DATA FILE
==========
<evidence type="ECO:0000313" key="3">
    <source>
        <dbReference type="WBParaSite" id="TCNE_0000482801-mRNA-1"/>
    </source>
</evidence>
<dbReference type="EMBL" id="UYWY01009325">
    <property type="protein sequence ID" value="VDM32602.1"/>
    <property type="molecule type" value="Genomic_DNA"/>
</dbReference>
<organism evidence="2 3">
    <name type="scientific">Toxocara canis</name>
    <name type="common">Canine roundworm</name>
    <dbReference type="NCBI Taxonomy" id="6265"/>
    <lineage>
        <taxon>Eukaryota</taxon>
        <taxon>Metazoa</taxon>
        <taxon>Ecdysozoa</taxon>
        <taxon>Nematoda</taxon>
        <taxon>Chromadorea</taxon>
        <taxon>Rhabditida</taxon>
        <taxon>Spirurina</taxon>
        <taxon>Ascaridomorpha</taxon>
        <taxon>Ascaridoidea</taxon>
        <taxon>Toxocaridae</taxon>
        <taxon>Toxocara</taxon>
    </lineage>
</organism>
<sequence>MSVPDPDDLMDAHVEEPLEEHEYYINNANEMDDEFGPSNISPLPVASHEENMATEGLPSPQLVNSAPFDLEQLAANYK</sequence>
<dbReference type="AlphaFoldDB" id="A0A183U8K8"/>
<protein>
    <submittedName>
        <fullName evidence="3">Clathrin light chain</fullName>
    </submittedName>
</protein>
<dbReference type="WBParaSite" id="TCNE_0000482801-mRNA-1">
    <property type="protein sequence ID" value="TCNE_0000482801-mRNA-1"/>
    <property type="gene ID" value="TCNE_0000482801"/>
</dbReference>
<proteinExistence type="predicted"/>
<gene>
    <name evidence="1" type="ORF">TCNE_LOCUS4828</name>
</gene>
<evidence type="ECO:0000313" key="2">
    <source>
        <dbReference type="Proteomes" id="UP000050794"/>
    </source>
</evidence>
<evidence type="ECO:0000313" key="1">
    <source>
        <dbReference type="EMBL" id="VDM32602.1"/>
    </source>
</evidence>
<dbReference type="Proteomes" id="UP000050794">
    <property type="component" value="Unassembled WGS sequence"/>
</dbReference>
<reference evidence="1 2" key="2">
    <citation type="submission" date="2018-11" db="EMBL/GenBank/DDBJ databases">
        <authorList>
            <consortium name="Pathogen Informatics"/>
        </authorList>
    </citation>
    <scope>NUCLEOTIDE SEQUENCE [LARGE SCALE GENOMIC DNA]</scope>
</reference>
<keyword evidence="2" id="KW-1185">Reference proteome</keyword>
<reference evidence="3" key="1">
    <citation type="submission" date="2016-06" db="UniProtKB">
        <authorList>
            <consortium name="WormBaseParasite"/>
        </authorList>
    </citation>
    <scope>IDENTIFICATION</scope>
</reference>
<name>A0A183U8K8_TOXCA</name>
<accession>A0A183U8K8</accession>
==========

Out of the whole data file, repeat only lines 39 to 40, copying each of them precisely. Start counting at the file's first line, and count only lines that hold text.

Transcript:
<proteinExistence type="predicted"/>
<gene>